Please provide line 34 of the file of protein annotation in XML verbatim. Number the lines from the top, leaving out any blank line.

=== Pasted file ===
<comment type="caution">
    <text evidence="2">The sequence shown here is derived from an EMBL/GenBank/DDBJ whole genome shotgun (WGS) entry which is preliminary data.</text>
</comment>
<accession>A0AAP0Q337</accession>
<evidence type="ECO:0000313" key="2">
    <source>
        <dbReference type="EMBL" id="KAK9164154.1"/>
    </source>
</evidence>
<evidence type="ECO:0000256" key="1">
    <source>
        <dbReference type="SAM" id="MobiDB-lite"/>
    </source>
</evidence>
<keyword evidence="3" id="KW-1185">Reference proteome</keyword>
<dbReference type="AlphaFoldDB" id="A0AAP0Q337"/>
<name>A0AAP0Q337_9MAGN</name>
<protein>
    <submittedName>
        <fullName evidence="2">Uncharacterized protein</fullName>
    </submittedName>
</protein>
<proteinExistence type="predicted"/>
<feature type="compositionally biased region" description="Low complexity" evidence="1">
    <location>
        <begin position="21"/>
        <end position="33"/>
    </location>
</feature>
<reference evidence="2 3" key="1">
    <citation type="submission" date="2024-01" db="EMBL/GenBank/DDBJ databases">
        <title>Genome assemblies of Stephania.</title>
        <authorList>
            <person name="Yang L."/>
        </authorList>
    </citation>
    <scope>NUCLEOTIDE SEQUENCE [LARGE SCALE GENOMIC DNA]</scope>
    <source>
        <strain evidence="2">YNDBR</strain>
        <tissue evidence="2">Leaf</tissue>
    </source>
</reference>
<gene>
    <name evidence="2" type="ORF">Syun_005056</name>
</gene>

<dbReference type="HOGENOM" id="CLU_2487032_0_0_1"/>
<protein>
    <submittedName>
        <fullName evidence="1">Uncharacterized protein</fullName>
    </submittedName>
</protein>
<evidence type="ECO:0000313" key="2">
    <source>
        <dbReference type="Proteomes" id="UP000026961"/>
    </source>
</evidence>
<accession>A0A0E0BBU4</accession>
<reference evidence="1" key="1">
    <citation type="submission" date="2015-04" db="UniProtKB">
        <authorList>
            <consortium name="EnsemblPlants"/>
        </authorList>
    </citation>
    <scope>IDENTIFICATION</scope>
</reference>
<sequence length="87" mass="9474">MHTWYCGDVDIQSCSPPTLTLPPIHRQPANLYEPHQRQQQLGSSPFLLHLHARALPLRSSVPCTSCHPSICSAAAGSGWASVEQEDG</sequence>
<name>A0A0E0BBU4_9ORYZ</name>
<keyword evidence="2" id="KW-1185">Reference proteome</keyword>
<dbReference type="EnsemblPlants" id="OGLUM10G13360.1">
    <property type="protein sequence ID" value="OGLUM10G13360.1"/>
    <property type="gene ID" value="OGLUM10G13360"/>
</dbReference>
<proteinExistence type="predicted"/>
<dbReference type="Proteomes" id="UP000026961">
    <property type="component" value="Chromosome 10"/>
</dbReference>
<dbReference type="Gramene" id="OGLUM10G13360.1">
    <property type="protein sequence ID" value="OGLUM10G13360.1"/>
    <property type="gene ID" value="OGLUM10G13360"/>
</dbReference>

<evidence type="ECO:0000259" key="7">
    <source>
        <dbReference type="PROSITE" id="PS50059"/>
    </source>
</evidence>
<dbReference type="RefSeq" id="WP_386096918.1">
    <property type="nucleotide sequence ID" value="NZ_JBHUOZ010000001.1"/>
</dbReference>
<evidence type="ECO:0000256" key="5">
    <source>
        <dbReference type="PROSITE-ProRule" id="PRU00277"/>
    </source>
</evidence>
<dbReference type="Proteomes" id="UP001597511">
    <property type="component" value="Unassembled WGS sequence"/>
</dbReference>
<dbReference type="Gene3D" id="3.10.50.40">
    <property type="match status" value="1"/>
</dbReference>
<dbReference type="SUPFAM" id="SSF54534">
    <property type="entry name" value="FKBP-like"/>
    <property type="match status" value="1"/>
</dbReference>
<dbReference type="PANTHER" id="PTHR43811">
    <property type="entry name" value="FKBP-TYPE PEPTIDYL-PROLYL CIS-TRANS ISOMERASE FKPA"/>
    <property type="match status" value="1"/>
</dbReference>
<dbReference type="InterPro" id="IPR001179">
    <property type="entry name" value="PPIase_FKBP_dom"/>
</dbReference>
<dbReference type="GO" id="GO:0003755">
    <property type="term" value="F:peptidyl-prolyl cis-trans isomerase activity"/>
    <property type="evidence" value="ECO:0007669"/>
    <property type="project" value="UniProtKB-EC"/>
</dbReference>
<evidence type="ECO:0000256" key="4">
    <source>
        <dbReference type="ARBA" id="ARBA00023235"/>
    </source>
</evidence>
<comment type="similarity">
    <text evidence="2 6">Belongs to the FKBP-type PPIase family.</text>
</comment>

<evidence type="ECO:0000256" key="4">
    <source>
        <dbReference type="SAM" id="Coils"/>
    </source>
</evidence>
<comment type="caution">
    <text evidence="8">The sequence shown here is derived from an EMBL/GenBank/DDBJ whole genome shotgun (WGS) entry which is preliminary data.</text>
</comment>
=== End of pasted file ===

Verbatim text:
            <person name="Yang L."/>